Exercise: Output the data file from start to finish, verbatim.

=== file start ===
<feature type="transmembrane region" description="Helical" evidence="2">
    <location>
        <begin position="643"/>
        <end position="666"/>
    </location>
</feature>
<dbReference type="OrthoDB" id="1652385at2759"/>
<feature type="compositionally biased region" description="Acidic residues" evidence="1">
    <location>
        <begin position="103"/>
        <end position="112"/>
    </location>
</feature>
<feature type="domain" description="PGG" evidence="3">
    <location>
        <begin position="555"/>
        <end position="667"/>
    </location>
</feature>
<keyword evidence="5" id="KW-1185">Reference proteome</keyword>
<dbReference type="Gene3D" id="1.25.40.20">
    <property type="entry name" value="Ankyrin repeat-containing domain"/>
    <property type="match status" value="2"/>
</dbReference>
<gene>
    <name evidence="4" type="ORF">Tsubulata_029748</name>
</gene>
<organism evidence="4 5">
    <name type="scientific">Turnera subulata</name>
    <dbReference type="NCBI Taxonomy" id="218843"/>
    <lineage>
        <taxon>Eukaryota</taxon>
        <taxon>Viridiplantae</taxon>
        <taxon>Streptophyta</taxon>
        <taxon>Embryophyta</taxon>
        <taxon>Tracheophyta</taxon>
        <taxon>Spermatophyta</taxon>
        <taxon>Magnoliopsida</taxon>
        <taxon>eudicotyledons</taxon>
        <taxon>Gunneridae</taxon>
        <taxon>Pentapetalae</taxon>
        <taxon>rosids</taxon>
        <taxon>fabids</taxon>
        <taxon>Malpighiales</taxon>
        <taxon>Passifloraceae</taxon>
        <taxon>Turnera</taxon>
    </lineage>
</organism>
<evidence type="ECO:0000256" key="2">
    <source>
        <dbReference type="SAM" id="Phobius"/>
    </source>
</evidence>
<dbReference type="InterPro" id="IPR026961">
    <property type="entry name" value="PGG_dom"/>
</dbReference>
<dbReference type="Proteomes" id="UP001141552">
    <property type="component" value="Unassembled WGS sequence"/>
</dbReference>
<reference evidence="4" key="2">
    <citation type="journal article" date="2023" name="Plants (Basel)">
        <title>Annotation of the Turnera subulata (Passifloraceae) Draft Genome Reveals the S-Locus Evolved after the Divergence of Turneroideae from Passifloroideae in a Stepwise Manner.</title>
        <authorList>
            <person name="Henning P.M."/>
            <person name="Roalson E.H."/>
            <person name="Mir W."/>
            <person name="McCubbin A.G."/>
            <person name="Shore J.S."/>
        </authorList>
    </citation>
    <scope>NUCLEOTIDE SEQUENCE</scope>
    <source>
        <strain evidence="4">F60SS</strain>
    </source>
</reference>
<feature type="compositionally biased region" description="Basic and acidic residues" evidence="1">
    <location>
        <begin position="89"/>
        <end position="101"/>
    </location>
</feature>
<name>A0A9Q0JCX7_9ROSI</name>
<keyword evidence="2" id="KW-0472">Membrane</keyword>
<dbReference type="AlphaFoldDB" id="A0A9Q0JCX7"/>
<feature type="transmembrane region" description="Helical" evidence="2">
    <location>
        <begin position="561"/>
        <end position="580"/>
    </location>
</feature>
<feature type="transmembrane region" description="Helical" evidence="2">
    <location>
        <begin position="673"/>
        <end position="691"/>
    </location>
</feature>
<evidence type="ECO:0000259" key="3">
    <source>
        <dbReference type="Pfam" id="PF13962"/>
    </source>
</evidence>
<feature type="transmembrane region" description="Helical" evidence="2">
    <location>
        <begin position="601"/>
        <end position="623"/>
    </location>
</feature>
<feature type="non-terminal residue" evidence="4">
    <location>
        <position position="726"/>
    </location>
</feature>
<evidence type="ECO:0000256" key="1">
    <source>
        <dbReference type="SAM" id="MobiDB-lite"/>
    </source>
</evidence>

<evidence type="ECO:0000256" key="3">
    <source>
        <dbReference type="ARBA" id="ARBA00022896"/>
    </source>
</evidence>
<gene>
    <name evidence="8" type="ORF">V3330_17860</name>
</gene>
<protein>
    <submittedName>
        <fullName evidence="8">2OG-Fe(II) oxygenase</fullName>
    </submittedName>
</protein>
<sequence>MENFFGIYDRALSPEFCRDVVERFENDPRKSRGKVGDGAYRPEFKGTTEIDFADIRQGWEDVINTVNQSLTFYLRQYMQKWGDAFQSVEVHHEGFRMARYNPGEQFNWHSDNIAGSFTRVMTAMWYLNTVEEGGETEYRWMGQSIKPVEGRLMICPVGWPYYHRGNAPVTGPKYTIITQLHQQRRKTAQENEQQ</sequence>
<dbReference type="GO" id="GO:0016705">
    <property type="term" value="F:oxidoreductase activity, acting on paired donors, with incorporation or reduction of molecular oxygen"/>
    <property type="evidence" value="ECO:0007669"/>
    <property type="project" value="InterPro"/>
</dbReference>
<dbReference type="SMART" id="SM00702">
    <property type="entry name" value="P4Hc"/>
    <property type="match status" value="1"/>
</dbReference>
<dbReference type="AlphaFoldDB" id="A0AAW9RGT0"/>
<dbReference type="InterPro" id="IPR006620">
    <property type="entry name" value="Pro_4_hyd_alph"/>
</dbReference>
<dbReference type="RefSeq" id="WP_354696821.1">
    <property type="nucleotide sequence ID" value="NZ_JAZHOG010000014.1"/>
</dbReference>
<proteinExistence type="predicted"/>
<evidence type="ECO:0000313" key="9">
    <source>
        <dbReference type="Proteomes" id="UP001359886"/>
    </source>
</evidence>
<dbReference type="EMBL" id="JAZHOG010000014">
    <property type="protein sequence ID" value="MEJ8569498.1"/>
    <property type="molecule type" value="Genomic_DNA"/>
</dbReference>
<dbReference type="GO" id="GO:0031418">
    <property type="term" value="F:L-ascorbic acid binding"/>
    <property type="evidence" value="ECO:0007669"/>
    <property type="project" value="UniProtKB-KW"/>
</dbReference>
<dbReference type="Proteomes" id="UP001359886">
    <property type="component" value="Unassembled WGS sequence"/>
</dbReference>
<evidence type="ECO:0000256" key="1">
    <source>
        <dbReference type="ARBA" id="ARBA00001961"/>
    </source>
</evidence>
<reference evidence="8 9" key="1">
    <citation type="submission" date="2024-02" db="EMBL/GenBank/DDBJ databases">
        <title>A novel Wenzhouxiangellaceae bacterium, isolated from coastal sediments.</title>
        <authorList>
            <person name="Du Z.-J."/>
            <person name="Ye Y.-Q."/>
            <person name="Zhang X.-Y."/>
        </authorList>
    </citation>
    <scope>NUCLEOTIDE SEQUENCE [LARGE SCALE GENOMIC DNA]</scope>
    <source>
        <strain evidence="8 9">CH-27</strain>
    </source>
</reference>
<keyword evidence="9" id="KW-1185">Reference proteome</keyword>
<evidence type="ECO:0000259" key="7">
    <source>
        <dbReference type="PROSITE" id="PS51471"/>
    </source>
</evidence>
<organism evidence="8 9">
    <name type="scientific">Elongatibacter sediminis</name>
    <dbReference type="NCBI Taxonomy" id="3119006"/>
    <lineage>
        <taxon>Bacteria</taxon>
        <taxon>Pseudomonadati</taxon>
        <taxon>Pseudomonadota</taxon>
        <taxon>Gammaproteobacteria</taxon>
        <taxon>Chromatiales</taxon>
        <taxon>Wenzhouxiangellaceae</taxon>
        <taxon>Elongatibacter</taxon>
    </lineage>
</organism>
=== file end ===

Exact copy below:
<feature type="transmembrane region" description="Helical" evidence="2">
    <location>
        <begin position="643"/>
        <end position="666"/>
    </location>
</feature>
<dbReference type="OrthoDB" id="1652385at2759"/>
<feature type="compositionally biased region" description="Acidic residues" evidence="1">
    <location>
        <begin position="103"/>
        <end position="112"/>
    </location>
</feature>
<feature type="domain" description="PGG" evidence="3">
    <location>
        <begin position="555"/>
        <end position="667"/>
    </location>
</feature>
<keyword evidence="5" id="KW-1185">Reference proteome</keyword>
<dbReference type="Gene3D" id="1.25.40.20">
    <property type="entry name" value="Ankyrin repeat-containing domain"/>
    <property type="match status" value="2"/>
</dbReference>
<gene>
    <name evidence="4" type="ORF">Tsubulata_029748</name>
</gene>
<organism evidence="4 5">
    <name type="scientific">Turnera subulata</name>
    <dbReference type="NCBI Taxonomy" id="218843"/>
    <lineage>
        <taxon>Eukaryota</taxon>
        <taxon>Viridiplantae</taxon>
        <taxon>Streptophyta</taxon>
        <taxon>Embryophyta</taxon>
        <taxon>Tracheophyta</taxon>
        <taxon>Spermatophyta</taxon>
        <taxon>Magnoliopsida</taxon>
        <taxon>eudicotyledons</taxon>
        <taxon>Gunneridae</taxon>
        <taxon>Pentapetalae</taxon>
        <taxon>rosids</taxon>
        <taxon>fabids</taxon>
        <taxon>Malpighiales</taxon>
        <taxon>Passifloraceae</taxon>
        <taxon>Turnera</taxon>
    </lineage>
</organism>
<evidence type="ECO:0000256" key="2">
    <source>
        <dbReference type="SAM" id="Phobius"/>
    </source>
</evidence>
<dbReference type="InterPro" id="IPR026961">
    <property type="entry name" value="PGG_dom"/>
</dbReference>
<dbReference type="Proteomes" id="UP001141552">
    <property type="component" value="Unassembled WGS sequence"/>
</dbReference>
<reference evidence="4" key="2">
    <citation type="journal article" date="2023" name="Plants (Basel)">
        <title>Annotation of the Turnera subulata (Passifloraceae) Draft Genome Reveals the S-Locus Evolved after the Divergence of Turneroideae from Passifloroideae in a Stepwise Manner.</title>
        <authorList>
            <person name="Henning P.M."/>
            <person name="Roalson E.H."/>
            <person name="Mir W."/>
            <person name="McCubbin A.G."/>
            <person name="Shore J.S."/>
        </authorList>
    </citation>
    <scope>NUCLEOTIDE SEQUENCE</scope>
    <source>
        <strain evidence="4">F60SS</strain>
    </source>
</reference>
<feature type="compositionally biased region" description="Basic and acidic residues" evidence="1">
    <location>
        <begin position="89"/>
        <end position="101"/>
    </location>
</feature>
<name>A0A9Q0JCX7_9ROSI</name>
<keyword evidence="2" id="KW-0472">Membrane</keyword>
<dbReference type="AlphaFoldDB" id="A0A9Q0JCX7"/>
<feature type="transmembrane region" description="Helical" evidence="2">
    <location>
        <begin position="561"/>
        <end position="580"/>
    </location>
</feature>
<feature type="transmembrane region" description="Helical" evidence="2">
    <location>
        <begin position="673"/>
        <end position="691"/>
    </location>
</feature>
<evidence type="ECO:0000259" key="3">
    <source>
        <dbReference type="Pfam" id="PF13962"/>
    </source>
</evidence>
<feature type="transmembrane region" description="Helical" evidence="2">
    <location>
        <begin position="601"/>
        <end position="623"/>
    </location>
</feature>
<feature type="non-terminal residue" evidence="4">
    <location>
        <position position="726"/>
    </location>
</feature>
<evidence type="ECO:0000256" key="1">
    <source>
        <dbReference type="SAM" id="MobiDB-lite"/>
    </source>
</evidence>

<evidence type="ECO:0000256" key="3">
    <source>
        <dbReference type="ARBA" id="ARBA00022896"/>
    </source>
</evidence>
<gene>
    <name evidence="8" type="ORF">V3330_17860</name>
</gene>
<protein>
    <submittedName>
        <fullName evidence="8">2OG-Fe(II) oxygenase</fullName>
    </submittedName>
</protein>
<sequence>MENFFGIYDRALSPEFCRDVVERFENDPRKSRGKVGDGAYRPEFKGTTEIDFADIRQGWEDVINTVNQSLTFYLRQYMQKWGDAFQSVEVHHEGFRMARYNPGEQFNWHSDNIAGSFTRVMTAMWYLNTVEEGGETEYRWMGQSIKPVEGRLMICPVGWPYYHRGNAPVTGPKYTIITQLHQQRRKTAQENEQQ</sequence>
<dbReference type="GO" id="GO:0016705">
    <property type="term" value="F:oxidoreductase activity, acting on paired donors, with incorporation or reduction of molecular oxygen"/>
    <property type="evidence" value="ECO:0007669"/>
    <property type="project" value="InterPro"/>
</dbReference>
<dbReference type="SMART" id="SM00702">
    <property type="entry name" value="P4Hc"/>
    <property type="match status" value="1"/>
</dbReference>
<dbReference type="AlphaFoldDB" id="A0AAW9RGT0"/>
<dbReference type="InterPro" id="IPR006620">
    <property type="entry name" value="Pro_4_hyd_alph"/>
</dbReference>
<dbReference type="RefSeq" id="WP_354696821.1">
    <property type="nucleotide sequence ID" value="NZ_JAZHOG010000014.1"/>
</dbReference>
<proteinExistence type="predicted"/>
<evidence type="ECO:0000313" key="9">
    <source>
        <dbReference type="Proteomes" id="UP001359886"/>
    </source>
</evidence>
<dbReference type="EMBL" id="JAZHOG010000014">
    <property type="protein sequence ID" value="MEJ8569498.1"/>
    <property type="molecule type" value="Genomic_DNA"/>
</dbReference>
<dbReference type="GO" id="GO:0031418">
    <property type="term" value="F:L-ascorbic acid binding"/>
    <property type="evidence" value="ECO:0007669"/>
    <property type="project" value="UniProtKB-KW"/>
</dbReference>
<dbReference type="Proteomes" id="UP001359886">
    <property type="component" value="Unassembled WGS sequence"/>
</dbReference>
<evidence type="ECO:0000256" key="1">
    <source>
        <dbReference type="ARBA" id="ARBA00001961"/>
    </source>
</evidence>
<reference evidence="8 9" key="1">
    <citation type="submission" date="2024-02" db="EMBL/GenBank/DDBJ databases">
        <title>A novel Wenzhouxiangellaceae bacterium, isolated from coastal sediments.</title>
        <authorList>
            <person name="Du Z.-J."/>
            <person name="Ye Y.-Q."/>
            <person name="Zhang X.-Y."/>
        </authorList>
    </citation>
    <scope>NUCLEOTIDE SEQUENCE [LARGE SCALE GENOMIC DNA]</scope>
    <source>
        <strain evidence="8 9">CH-27</strain>
    </source>
</reference>
<keyword evidence="9" id="KW-1185">Reference proteome</keyword>
<evidence type="ECO:0000259" key="7">
    <source>
        <dbReference type="PROSITE" id="PS51471"/>
    </source>
</evidence>
<organism evidence="8 9">
    <name type="scientific">Elongatibacter sediminis</name>
    <dbReference type="NCBI Taxonomy" id="3119006"/>
    <lineage>
        <taxon>Bacteria</taxon>
        <taxon>Pseudomonadati</taxon>
        <taxon>Pseudomonadota</taxon>
        <taxon>Gammaproteobacteria</taxon>
        <taxon>Chromatiales</taxon>
        <taxon>Wenzhouxiangellaceae</taxon>
        <taxon>Elongatibacter</taxon>
    </lineage>
</organism>